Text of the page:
So back to Kawasaki robots!

    Like I mentioned earlier I will be attempting something very similar to this on a FS30L using a D+ controller, it is the only thing I had accessible to work with. I created a callback function that allows me to update the robot's pose with respect to X,Y,Z,O,A,T while searching for a new location to be defined by the image classification. I don't know if there is an easier way to do this with the D+ controller, would love to know if anyone else has manged to create an online programming method in a different way. In the past I have been using LMOVE as my understanding is that LMOVE is with respect to the robots base frame. However, if i wanted to add a fixed tool tip and start using the FLMOVE command instead. Does that mean the robot will now traverse with the respect to the fixed tools axes or simply still move in respect to base frame coordinates with the tool tip at the center of the defined pose?

    The overall scope of the project is to play a game of billiards vs the robotic arm, the fixed tool is a linear motion device I have made to simulate a pool stroke. Ideally I would like to image classify the balls, determine shot, and then communicate to the robot to LMOVE to center location of the cue ball with respect to the tool tip. So that no matter what after actuation the tool tip will effectively strike directly through the middle of the cue ball. I am Just getting confused with defining the tool tip and the associated commands to use, as the FS30L has a rather strange home position, with joint angles at [0 0 0 0 0 0], places the robot into singularity at a complete vertical position. Which we no the Kawasaki doesn't like, at all. Do you happen to be familiar with this, I have all the PDFs associated with the robot and have read it numerous times, there is something I am just not grasping.

  • No problem at all, if this was directed more towards vision, then it may get better results in the robot vison and vision products board where this is generically better suited, that's what I was suggesting.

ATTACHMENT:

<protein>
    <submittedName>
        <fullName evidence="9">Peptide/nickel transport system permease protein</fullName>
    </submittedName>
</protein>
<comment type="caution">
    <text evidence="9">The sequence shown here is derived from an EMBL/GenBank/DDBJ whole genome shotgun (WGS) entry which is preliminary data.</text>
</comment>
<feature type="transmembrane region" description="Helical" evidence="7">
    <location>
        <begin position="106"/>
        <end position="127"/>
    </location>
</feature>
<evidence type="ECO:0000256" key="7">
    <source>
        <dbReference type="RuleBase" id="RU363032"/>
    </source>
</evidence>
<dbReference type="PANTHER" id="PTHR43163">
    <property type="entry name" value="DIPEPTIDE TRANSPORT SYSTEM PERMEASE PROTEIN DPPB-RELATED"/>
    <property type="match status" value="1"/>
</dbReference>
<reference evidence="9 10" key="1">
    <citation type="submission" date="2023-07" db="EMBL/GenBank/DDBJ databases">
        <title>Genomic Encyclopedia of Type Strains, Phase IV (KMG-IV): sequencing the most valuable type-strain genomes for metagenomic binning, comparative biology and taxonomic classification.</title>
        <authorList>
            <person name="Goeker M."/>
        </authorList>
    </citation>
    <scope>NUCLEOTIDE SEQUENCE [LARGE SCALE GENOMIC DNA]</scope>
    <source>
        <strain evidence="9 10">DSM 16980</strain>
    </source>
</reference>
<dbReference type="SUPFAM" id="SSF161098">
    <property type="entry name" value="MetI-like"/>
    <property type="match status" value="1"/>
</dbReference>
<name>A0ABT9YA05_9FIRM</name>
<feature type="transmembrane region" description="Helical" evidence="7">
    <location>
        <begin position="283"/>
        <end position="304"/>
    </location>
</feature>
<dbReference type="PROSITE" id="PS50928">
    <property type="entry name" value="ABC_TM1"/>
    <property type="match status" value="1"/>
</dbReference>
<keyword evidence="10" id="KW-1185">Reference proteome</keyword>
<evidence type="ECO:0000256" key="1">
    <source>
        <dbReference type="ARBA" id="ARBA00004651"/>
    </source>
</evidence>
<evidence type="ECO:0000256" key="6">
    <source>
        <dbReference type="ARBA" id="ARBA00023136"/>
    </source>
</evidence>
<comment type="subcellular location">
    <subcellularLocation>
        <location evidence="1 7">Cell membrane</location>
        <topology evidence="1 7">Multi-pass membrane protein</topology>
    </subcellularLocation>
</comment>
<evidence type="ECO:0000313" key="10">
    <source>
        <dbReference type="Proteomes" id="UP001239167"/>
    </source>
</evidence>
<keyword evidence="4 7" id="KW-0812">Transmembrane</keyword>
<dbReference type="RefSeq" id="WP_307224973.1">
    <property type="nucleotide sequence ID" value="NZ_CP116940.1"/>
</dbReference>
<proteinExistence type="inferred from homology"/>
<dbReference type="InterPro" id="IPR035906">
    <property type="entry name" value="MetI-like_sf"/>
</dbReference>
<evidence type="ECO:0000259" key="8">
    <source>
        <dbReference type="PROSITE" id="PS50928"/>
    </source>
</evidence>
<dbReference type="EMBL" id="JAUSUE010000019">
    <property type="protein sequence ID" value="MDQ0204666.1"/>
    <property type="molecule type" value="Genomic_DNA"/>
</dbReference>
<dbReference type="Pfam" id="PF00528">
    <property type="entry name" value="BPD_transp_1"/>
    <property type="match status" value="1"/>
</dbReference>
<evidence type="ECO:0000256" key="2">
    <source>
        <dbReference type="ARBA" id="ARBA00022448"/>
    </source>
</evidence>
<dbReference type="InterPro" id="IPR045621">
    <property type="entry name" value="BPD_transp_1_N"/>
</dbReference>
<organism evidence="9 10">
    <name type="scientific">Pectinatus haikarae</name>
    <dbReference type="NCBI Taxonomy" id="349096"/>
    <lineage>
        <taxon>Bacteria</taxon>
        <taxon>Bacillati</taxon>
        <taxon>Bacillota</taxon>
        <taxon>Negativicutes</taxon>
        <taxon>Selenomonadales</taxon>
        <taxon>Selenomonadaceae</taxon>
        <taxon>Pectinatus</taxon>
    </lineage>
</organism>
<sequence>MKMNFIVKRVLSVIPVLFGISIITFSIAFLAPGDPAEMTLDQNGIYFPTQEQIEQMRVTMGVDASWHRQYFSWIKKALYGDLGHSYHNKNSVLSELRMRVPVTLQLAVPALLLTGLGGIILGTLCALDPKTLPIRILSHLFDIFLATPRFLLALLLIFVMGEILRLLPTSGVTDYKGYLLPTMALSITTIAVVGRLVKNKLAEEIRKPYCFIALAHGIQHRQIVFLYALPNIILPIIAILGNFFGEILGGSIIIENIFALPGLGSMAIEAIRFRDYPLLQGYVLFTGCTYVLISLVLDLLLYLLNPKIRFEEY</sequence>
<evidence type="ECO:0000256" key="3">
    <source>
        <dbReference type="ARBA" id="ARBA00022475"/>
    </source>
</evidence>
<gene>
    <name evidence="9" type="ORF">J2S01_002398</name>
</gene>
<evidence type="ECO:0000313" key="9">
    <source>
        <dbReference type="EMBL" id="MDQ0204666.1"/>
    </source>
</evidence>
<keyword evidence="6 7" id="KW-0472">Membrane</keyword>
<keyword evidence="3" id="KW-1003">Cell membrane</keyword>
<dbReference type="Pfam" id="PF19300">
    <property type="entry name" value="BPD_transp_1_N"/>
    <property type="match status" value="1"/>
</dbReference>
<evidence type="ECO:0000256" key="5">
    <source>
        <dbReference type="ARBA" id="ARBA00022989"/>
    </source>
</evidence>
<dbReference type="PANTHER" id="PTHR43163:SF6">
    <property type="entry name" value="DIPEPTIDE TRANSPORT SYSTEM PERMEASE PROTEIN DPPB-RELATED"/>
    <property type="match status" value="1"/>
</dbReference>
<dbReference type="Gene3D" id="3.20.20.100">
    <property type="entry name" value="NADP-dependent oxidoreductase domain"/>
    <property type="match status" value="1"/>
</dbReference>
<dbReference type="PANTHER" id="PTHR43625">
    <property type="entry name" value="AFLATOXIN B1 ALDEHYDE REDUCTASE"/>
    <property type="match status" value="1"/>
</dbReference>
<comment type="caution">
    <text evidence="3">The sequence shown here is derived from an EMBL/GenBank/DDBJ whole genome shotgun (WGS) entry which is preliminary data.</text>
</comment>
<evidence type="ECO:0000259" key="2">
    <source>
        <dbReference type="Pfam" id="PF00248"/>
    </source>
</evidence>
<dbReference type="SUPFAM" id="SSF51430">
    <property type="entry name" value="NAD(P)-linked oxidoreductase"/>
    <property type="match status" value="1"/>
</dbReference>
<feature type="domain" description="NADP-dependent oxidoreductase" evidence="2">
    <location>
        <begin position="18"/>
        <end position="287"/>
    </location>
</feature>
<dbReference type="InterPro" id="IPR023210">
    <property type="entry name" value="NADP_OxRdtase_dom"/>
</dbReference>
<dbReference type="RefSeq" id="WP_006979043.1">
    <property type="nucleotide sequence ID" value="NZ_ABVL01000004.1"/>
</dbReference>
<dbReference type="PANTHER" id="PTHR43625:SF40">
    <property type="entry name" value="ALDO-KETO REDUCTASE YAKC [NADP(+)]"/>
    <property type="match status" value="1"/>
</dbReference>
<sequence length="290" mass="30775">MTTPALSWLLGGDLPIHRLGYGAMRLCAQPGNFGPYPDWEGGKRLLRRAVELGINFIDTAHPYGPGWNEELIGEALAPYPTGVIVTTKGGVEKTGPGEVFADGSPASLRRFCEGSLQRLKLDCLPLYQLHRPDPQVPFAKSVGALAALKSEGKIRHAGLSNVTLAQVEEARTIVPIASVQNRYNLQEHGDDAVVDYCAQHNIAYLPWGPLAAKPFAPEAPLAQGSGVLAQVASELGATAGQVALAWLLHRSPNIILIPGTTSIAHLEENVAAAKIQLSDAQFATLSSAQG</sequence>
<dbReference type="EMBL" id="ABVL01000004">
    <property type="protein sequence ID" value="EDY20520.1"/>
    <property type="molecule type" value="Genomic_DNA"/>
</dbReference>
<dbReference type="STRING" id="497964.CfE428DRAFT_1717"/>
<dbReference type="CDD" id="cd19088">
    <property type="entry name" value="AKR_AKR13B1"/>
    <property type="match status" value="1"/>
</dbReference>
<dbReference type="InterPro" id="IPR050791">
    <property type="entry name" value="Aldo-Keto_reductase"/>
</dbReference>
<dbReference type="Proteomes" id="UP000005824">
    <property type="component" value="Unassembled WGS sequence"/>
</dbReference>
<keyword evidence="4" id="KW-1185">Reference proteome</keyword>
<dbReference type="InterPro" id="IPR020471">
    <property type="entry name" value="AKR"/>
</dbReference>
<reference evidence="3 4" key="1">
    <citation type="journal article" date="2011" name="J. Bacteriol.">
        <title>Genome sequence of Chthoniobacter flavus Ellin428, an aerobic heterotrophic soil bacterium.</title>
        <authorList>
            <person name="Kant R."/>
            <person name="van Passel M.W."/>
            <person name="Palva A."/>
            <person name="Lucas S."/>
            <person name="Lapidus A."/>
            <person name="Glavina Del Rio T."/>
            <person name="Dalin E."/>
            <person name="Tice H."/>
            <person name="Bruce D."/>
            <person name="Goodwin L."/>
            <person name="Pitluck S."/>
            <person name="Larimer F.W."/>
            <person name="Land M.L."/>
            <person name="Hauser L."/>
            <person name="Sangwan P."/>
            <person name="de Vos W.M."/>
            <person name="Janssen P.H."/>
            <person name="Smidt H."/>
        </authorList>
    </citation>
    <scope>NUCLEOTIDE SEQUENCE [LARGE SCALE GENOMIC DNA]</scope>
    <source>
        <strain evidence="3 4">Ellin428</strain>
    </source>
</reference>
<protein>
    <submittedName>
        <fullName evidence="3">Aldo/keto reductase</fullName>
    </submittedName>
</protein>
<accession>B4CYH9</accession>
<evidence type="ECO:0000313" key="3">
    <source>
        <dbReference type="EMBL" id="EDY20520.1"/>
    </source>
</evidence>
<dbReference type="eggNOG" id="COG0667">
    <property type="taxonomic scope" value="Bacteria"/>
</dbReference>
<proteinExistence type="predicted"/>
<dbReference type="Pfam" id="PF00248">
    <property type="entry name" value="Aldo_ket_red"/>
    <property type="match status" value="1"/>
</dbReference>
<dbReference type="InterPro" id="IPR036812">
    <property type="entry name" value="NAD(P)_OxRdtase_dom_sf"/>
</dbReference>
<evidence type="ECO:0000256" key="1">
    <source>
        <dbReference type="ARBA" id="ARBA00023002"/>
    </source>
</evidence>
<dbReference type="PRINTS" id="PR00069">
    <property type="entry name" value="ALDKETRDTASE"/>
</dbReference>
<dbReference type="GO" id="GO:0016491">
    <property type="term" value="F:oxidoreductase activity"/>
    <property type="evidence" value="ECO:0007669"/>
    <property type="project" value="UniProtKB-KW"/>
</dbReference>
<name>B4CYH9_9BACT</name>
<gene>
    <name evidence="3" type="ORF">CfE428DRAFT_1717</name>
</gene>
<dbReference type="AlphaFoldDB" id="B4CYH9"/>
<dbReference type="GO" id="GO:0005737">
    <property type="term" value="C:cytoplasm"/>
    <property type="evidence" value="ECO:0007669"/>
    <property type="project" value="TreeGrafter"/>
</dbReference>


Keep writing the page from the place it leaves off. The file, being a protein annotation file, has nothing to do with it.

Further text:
Updating the robots pose can be done in many ways, tcp/ip I believe is the more favoured route of location data transfer.

    Since you haven't mentioned how you're doing it, it's hard to make any suggestions.

    Regarding LMOVE, I must add to what you've wrote.

    - LMOVE is just a LInear Move where the robot translates the current TCP from A to B.

    - In it's totality, yes it is relative to the BASE.

    - However, when used as a compound transform, you make it relative to another location.

    - Overall the target produced is relative to BASE.

    Regarding Fixed Tool.

    - Fixed Tool is normally remote from the Robot.

    - This will be setup relative to the BASE (it has to be in order for the robot to know where it is).

    - ALL 'F' motion instructions will be relative to the Fixed Tool vectors you set.

    - You also need to be aware, that the robot is also moving the Tool TCP relative to this also.

    - You can still use any motion instruction as before and not just have to use 'F' motions.

    Regarding HOME position:

    - In Kawasaki you have 2, HOME1 (HOME) and HOME2.

    - These can be freely modified to suit.

    - SETHOME and SET2HOME respectively or via Aux Func 04.

    No robot likes singularities, not just Kawasaki and also yourself, your arms hate them too.

    You can convert transformations to joint angles and vice versa and use UWRIST/DWRIST commands to assist with singularities too.

    Just with you saying about LMOVES, leads me to believe you have limited yourself in your thinking.

    Read up more in the AS Language Manual concerning motion and transform instructions.

    LAPPRO, LDEPART, ALIGN and TRANS specifically, and possibly FRAME.

    Also, the POINT command and differences between Transformation and Joint Displacement Values.

    I am sure you will benefit from utilizing all the above in your application.